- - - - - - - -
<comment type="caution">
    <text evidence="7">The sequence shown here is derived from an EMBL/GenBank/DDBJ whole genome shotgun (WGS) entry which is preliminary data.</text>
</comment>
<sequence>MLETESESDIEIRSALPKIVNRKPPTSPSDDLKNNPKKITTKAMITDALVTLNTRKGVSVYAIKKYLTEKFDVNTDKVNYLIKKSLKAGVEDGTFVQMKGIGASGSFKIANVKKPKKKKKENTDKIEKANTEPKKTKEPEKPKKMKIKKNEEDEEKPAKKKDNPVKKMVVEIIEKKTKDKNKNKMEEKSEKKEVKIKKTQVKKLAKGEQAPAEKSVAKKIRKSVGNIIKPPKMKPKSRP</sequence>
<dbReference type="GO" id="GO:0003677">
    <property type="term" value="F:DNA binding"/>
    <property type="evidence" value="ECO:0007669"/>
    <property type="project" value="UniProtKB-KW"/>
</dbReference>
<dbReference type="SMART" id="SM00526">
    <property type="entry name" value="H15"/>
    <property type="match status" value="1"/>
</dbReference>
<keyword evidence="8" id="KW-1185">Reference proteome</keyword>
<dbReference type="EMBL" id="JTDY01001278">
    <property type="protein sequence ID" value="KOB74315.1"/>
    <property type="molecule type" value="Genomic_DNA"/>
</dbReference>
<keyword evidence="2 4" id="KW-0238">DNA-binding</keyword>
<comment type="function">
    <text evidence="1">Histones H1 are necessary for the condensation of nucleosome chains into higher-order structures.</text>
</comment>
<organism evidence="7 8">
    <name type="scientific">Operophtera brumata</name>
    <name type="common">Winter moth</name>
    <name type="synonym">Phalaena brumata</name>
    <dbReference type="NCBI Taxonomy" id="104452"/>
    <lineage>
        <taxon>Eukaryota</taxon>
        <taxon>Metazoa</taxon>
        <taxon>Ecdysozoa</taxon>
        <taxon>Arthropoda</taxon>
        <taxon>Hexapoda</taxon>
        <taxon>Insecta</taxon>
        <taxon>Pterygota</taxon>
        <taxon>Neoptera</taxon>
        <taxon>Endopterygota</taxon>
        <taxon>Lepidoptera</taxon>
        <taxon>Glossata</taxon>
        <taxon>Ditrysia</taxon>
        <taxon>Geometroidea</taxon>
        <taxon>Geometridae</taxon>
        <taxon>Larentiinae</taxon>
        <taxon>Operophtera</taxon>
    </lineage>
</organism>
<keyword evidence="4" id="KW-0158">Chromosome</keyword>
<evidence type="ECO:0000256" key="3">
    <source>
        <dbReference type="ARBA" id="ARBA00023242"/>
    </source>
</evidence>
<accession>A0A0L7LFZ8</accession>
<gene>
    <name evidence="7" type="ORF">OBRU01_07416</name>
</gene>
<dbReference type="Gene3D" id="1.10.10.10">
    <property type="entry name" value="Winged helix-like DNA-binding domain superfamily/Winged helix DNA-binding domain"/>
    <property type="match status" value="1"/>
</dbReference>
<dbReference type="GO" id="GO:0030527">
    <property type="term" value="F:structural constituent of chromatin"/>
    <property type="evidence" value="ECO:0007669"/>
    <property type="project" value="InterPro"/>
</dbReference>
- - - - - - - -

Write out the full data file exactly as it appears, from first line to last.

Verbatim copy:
<comment type="caution">
    <text evidence="7">The sequence shown here is derived from an EMBL/GenBank/DDBJ whole genome shotgun (WGS) entry which is preliminary data.</text>
</comment>
<sequence>MLETESESDIEIRSALPKIVNRKPPTSPSDDLKNNPKKITTKAMITDALVTLNTRKGVSVYAIKKYLTEKFDVNTDKVNYLIKKSLKAGVEDGTFVQMKGIGASGSFKIANVKKPKKKKKENTDKIEKANTEPKKTKEPEKPKKMKIKKNEEDEEKPAKKKDNPVKKMVVEIIEKKTKDKNKNKMEEKSEKKEVKIKKTQVKKLAKGEQAPAEKSVAKKIRKSVGNIIKPPKMKPKSRP</sequence>
<dbReference type="GO" id="GO:0003677">
    <property type="term" value="F:DNA binding"/>
    <property type="evidence" value="ECO:0007669"/>
    <property type="project" value="UniProtKB-KW"/>
</dbReference>
<dbReference type="SMART" id="SM00526">
    <property type="entry name" value="H15"/>
    <property type="match status" value="1"/>
</dbReference>
<keyword evidence="8" id="KW-1185">Reference proteome</keyword>
<dbReference type="EMBL" id="JTDY01001278">
    <property type="protein sequence ID" value="KOB74315.1"/>
    <property type="molecule type" value="Genomic_DNA"/>
</dbReference>
<keyword evidence="2 4" id="KW-0238">DNA-binding</keyword>
<comment type="function">
    <text evidence="1">Histones H1 are necessary for the condensation of nucleosome chains into higher-order structures.</text>
</comment>
<organism evidence="7 8">
    <name type="scientific">Operophtera brumata</name>
    <name type="common">Winter moth</name>
    <name type="synonym">Phalaena brumata</name>
    <dbReference type="NCBI Taxonomy" id="104452"/>
    <lineage>
        <taxon>Eukaryota</taxon>
        <taxon>Metazoa</taxon>
        <taxon>Ecdysozoa</taxon>
        <taxon>Arthropoda</taxon>
        <taxon>Hexapoda</taxon>
        <taxon>Insecta</taxon>
        <taxon>Pterygota</taxon>
        <taxon>Neoptera</taxon>
        <taxon>Endopterygota</taxon>
        <taxon>Lepidoptera</taxon>
        <taxon>Glossata</taxon>
        <taxon>Ditrysia</taxon>
        <taxon>Geometroidea</taxon>
        <taxon>Geometridae</taxon>
        <taxon>Larentiinae</taxon>
        <taxon>Operophtera</taxon>
    </lineage>
</organism>
<keyword evidence="4" id="KW-0158">Chromosome</keyword>
<evidence type="ECO:0000256" key="3">
    <source>
        <dbReference type="ARBA" id="ARBA00023242"/>
    </source>
</evidence>
<accession>A0A0L7LFZ8</accession>
<gene>
    <name evidence="7" type="ORF">OBRU01_07416</name>
</gene>
<dbReference type="Gene3D" id="1.10.10.10">
    <property type="entry name" value="Winged helix-like DNA-binding domain superfamily/Winged helix DNA-binding domain"/>
    <property type="match status" value="1"/>
</dbReference>
<dbReference type="GO" id="GO:0030527">
    <property type="term" value="F:structural constituent of chromatin"/>
    <property type="evidence" value="ECO:0007669"/>
    <property type="project" value="InterPro"/>
</dbReference>